Laurens van der Post -- fantasist extraordinaire
But according to a new biography, ''Teller of Many Tales: The Lives of Laurens van der Post,'' by the British journalist J. D. F. Jones, published here last month by Carroll & Graf, van der Post was a fraud who deceived people about everything from the amount of time he actually spent with the Bushmen to his military record during World War II. His claim that he had brokered the settlement in the Rhodesian civil war was a lie as was his insistence that he was a close friend of Jung's, Mr. Jones says.
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And when it came to women, der Post was a bounder. In the early 1950's, when he was 46, he seduced the 14-year-old daughter of a wealthy South African winemaking family, who had been entrusted to his care during a sea voyage. She became pregnant, and although he sent her a small stipend, he never publicly acknowledged the daughter born of the relationship.
''I discovered to my astonishment that not a single word he ever wrote or ever said could necessarily be believed,'' Mr. Jones said in an interview from his home in Somerset, England. ''He was a compulsive fantasist.''
When ''Teller of Many Tales'' was published in Britain last year, under the title ''Storyteller: The Many Lives of Laurens van der Post,'' it created a mini-sensation. The book had a gleeful reception in many British newspapers. The reviewer for The Economist of London called the book ''hilarious.'' The Daily Telegraph said it was ''bold, brilliantly researched and fascinating,'' though a critic for The Spectator dissented, calling it ''an utterly ruthless hatchet job.'' Lucia Crichton-Miller, van der Post's daughter, also offered a passionate defense of her father. ''I think it a profoundly dishonest book,'' she said from London. ''The worst is the malign selection of evidence.''
Mr. Jones knew van der Post slightly, he said, and had been an admirer of his early work. ''You have never in your life met a man so charming,'' he said. ''It was staggering.''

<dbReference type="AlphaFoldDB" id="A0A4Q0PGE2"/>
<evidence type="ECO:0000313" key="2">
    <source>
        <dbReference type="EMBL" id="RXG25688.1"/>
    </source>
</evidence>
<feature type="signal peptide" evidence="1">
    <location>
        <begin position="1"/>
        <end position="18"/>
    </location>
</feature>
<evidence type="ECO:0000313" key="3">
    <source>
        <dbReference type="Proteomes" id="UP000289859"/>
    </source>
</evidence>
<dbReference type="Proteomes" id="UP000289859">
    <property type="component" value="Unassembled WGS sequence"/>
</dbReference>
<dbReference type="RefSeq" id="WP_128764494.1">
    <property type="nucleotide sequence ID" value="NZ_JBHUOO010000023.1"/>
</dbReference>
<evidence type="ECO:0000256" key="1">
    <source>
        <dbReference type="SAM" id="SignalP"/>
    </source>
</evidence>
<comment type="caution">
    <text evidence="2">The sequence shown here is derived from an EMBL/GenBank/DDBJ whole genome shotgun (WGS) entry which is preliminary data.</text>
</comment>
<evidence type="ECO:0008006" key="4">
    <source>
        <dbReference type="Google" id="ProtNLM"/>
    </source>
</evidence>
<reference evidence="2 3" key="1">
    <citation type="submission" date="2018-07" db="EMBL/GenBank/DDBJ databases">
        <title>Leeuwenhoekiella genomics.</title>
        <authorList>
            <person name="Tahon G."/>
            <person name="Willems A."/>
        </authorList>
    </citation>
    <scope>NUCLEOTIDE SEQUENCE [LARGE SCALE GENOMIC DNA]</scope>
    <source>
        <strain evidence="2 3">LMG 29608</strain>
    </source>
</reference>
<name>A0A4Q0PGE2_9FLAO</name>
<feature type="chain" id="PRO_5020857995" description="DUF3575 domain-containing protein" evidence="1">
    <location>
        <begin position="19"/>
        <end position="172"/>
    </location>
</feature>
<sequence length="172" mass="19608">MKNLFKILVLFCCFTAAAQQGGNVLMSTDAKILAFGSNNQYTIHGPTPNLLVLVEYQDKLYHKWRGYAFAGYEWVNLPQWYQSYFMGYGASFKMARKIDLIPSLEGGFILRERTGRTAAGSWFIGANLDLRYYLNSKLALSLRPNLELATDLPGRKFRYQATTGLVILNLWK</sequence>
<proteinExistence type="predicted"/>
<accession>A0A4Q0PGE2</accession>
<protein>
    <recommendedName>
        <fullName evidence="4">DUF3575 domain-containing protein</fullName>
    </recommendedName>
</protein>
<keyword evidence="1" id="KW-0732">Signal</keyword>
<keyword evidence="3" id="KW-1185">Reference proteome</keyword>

In the 1970's van der Post met Prince Charles through mutual friends. In 1987 he took Charles on a four-day trip to the Kalahari, telling the prince, ''This is the real Africa.'' Mr. Jones states that sometime in the mid-70's, Charles began having psychoanalytic treatment with Ingaret, who was a Jungian analyst, and then with van der Post's friend Dr. Alan McGlashan. Diana, Princess of Wales, was also treated by Dr. McGlashan during the troubles in her marriage, Mr. Jones writes.
Charles told van der Post his dreams, and van der Post drafted some of his speeches. When van der Post died, Charles set up an annual lecture in his honor.
But van der Post's most significant influence occurred during the South African struggle over apartheid, Mr. Jones says. Van der Post hated Nelson Mandela and championed the Zulu chief Mangosuthu Buthelezi, whom he saw as a foil for the African National Congress's Communist beliefs. He arranged meetings between Chief Buthelezi, Charles and Mrs. Thatcher. Mr. Jones argues that van der Post had helped convince Mrs. Thatcher to oppose sanctions against the South African government and not to embrace Mr. Mandela.
As van der Post lay dying, Mr. Jones says, Charles visited him. At his memorial service, Lady Thatcher read the lesson and Chief Buthelezi spoke. Nonetheless, Mr. Jones writes, there were apparently some who doubted van der Post even when he was alive.
Mr. Jones says that when a doctor who knew him was asked the cause of his death, the doctor replied, ''He was weary of sustaining so many lies.'